Just the other night I heard a friend talking about how hard it was to find a place which sold nativity scenes. Being raised in the cradle of the church I was stunned at the scarcity of what appeared to me to be a staple of Christmas decorations growing up. I have seen the whole gambit of these miniature memorials: porcelain ones, plastic ones, wooden ones, glass ones, live ones, and Lego ones.
Nostalgic or Nuanced?
These scenes always seem to have a set cast: Mary, Joseph, Baby Jesus, a couple shepherds, some farm animals, and often times even the wise men (though the Biblical account doesn’t show them arriving till later on). However, in reading Luke’s account of the nativity I noticed something unique. Beginning in Luke 2:15 we read the story of the shepherds making their way into Bethlehem to the things which the angels just proclaimed to them. Up until this point these are the only known characters: Mary, Joseph and the newborn Jesus (Luke 2:4-7, 16), and the shepherds (Luke 2:15). But look at what the text says, and pay attention to the characters:
“And they went with haste and found Mary and Joseph, and the baby lying in a manger. And when they saw it, they made known the saying that had been told them concerning this child. And all who heard it wondered at what the shepherds told them. But Mary treasured up all these things, pondering them in her heart.” (Luke 2:16-19)
Did you notice the pronouns Luke used? “And all who heard it wondered…” Stay with me for a second while we break down the grammar of this scene. The shepherd’s are the ones giving the message here, grammatically they are not the subject of the verb “heard.” Also it is important to note that the next verse begins with, what is known in Greek as a contrasting particle, which in English is translated: “But Mary.” This particle of contrast places Mary as separate from the subject of the previous sentence, her actions of internal pondering is set up as happening outside of the group which “heard” and “wondered.”
So let’s recap the scene here: Luke tells us that “all who heard [the message of the shepherds] wondered at what the shepherds told them.” What we know is that of the known characters we can eliminate the shepherds and Mary from “all who heard” given that they cannot grammatically or logically be included as the subject. We can also logically assume that Jesus is not included in here since part of the incarnation would mean that he is subject to the limitations of human growth (newborn infants probably aren’t capable of hearing and responding in such a way!). So this would only leave Joseph as the last remaining character. Yet again, the Greek word used and translated as “all” implies a focus on group of individuals. If it was just Joseph who heard and marveled at the message of the shepherds Luke would have used a different word here.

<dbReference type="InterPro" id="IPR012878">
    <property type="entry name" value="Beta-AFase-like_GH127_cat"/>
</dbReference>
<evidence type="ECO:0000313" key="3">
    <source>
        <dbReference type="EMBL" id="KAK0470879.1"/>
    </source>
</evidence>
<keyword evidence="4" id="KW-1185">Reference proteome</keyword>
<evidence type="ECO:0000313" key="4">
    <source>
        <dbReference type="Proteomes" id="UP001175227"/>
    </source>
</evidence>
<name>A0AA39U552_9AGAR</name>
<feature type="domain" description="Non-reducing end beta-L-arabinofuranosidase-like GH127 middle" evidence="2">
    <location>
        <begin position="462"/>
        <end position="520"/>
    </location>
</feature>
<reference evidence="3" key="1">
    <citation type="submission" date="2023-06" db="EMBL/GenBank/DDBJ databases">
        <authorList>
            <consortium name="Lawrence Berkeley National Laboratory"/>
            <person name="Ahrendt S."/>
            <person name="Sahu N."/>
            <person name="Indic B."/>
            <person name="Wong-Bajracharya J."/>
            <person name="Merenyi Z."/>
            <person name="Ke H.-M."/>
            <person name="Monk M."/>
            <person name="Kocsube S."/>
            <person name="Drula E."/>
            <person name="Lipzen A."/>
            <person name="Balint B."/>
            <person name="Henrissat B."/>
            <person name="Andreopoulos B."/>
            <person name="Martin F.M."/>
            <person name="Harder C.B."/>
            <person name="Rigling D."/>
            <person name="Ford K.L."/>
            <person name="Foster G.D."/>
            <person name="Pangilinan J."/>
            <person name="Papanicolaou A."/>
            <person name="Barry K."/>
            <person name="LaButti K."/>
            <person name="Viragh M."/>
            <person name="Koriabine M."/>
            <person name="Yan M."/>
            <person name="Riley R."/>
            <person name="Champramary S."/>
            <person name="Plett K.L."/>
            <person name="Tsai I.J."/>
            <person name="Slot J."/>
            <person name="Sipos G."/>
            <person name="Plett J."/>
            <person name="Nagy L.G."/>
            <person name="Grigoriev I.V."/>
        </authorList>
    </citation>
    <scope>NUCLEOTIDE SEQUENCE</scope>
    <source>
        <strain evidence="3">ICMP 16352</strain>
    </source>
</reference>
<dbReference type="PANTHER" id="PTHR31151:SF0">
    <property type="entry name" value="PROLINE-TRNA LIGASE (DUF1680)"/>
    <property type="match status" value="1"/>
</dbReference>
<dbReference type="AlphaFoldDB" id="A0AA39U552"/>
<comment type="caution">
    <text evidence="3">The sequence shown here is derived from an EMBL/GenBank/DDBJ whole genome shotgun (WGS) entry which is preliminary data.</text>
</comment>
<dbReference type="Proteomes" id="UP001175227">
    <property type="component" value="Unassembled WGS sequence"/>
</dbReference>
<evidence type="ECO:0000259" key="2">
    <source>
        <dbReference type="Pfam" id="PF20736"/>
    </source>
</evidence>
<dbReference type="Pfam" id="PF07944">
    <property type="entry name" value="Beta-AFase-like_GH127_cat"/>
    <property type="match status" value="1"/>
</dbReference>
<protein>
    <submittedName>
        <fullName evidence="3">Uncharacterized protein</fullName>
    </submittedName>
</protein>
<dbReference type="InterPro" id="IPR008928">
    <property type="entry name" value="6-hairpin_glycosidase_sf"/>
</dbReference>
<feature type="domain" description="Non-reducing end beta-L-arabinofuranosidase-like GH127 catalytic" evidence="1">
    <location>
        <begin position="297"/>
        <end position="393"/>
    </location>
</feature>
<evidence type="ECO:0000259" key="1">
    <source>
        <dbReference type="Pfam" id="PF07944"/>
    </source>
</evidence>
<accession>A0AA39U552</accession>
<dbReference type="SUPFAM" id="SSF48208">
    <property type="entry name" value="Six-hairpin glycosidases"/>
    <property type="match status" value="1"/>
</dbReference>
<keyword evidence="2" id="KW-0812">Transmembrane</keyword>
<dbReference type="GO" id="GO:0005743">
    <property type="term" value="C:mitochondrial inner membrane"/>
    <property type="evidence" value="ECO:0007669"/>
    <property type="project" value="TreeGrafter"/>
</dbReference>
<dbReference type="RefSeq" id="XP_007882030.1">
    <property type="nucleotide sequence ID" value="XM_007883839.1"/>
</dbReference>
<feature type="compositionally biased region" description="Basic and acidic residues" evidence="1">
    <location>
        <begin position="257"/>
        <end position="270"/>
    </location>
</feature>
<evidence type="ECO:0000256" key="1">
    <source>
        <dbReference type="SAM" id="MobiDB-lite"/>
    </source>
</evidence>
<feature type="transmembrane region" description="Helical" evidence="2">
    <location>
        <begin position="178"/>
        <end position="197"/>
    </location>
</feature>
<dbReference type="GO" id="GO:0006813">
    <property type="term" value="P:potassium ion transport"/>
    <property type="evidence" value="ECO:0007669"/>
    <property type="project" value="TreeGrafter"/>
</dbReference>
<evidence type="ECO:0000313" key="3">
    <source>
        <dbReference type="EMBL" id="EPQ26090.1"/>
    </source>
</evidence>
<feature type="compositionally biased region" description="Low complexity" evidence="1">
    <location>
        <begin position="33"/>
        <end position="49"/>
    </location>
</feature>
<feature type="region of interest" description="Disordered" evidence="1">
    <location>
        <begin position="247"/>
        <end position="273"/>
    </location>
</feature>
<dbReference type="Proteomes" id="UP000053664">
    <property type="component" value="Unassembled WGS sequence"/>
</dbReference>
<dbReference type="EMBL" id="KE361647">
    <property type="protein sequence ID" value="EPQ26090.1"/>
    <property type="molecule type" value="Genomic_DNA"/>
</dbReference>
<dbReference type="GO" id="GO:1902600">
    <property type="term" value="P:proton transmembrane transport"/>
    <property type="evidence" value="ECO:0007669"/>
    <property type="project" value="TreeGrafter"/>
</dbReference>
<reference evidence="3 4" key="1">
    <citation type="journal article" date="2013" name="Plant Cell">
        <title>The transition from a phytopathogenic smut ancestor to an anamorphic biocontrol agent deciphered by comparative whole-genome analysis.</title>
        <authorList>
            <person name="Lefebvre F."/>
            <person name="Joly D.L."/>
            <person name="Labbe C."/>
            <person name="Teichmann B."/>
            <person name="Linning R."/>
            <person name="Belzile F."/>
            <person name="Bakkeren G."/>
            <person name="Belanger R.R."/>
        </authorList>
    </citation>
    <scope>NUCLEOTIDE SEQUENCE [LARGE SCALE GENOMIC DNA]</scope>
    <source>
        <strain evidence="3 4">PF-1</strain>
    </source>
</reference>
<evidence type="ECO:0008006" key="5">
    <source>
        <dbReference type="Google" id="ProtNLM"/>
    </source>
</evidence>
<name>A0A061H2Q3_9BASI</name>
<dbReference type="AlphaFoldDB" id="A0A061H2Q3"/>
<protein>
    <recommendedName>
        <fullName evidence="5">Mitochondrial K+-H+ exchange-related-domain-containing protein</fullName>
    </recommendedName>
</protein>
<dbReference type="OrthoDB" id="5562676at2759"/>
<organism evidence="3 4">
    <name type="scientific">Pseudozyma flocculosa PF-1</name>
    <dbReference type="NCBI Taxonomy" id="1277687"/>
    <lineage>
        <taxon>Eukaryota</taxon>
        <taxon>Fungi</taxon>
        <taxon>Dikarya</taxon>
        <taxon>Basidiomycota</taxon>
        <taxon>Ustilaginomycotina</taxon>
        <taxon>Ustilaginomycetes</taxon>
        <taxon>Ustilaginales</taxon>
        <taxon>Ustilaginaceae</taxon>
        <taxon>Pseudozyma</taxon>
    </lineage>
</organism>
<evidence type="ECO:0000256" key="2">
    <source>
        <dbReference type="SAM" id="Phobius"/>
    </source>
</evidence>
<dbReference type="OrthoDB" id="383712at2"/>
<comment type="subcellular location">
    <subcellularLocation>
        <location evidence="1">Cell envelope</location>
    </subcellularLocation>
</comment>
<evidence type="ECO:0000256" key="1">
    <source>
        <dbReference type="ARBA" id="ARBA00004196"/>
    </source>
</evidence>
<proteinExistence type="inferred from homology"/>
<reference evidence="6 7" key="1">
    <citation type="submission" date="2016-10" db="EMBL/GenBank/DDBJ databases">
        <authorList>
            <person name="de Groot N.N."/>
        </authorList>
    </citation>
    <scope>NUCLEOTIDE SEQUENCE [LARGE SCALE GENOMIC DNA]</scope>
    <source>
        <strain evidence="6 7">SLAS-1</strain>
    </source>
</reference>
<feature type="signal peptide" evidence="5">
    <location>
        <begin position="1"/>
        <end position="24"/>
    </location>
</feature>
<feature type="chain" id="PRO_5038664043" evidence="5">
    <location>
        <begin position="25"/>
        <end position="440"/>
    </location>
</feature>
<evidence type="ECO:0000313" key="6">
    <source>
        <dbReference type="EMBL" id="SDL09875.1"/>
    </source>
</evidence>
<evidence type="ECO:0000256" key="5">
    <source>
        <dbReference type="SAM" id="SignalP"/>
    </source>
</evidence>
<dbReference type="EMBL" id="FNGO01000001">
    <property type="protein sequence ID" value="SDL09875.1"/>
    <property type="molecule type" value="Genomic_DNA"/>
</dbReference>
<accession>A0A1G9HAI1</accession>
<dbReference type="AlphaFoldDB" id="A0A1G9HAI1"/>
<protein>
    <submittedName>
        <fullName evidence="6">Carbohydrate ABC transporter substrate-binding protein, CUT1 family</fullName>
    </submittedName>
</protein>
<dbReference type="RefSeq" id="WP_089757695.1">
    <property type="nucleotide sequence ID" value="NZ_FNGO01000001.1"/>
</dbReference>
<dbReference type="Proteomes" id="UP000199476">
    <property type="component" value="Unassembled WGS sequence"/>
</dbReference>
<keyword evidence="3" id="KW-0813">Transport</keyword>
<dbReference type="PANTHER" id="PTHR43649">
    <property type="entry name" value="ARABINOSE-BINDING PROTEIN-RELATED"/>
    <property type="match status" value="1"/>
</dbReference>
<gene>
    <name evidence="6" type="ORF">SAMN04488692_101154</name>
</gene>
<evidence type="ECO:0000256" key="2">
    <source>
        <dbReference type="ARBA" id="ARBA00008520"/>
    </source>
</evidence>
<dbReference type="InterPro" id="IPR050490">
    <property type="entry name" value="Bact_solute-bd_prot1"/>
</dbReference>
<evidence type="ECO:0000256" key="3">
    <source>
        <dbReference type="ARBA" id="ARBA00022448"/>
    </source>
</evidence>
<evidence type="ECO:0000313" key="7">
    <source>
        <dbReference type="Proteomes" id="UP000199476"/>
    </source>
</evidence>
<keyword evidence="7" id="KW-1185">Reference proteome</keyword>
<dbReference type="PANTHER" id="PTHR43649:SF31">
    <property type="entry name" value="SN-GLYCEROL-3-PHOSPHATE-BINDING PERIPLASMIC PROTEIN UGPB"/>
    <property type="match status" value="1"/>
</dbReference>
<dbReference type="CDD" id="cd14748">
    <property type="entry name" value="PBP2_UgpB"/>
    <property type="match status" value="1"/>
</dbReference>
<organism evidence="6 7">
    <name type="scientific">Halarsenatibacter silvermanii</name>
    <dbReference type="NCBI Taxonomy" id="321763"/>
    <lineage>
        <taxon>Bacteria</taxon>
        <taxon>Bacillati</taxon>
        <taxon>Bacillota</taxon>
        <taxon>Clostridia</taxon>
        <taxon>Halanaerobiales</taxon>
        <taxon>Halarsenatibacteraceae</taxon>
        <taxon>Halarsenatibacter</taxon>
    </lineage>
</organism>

What does this mean?
This means that already, even before the shepherds reached the manger scene, some other group of people flocked to see this baby Jesus. Perhaps it was the mere oddity of a baby being born in a barn, or maybe along with the shepherds and wise men, God revealed the news of this birth to another group of people which we do not read of in Scripture. Regardless of how the people got there, we know that what kept them there, and what amazed them while they were there, was the message of salvation which accompanied this child. There was something special about this Jesus. The significance of this event still stands: even at the earliest moments of Jesus’ life, he was already attracting a crowd which was being won over at the message of Christmas.
An unknown number of individuals surrounded Jesus on the night of his birth and marveled at the story and Savior that God had made known to them. This is because even before Jesus began his public ministry, God had already begun the work of drawing the world to his Son. The Christmas story is an attractive story because Jesus is an attractive Savior. God has promised to display his salvation to the world (Psalm 67:2), and even at the manger he was already doing this.
Let the attractive nature of Jesus bring you hope this holiday season. We may worship because through Christ, God has made our hearts to worship (Psalm 119:49). We can boldly rest in our efforts of evangelism because we know our broken, but faithful efforts to share the gospel are caught up in the ultimate effectiveness of God’s desire to draw men and women from all backgrounds to the person of Jesus Christ.
When worshiping Jesus, we worship the great desire of nations, the true pleasure of God, the prince of peace, Emmanuel, God with us.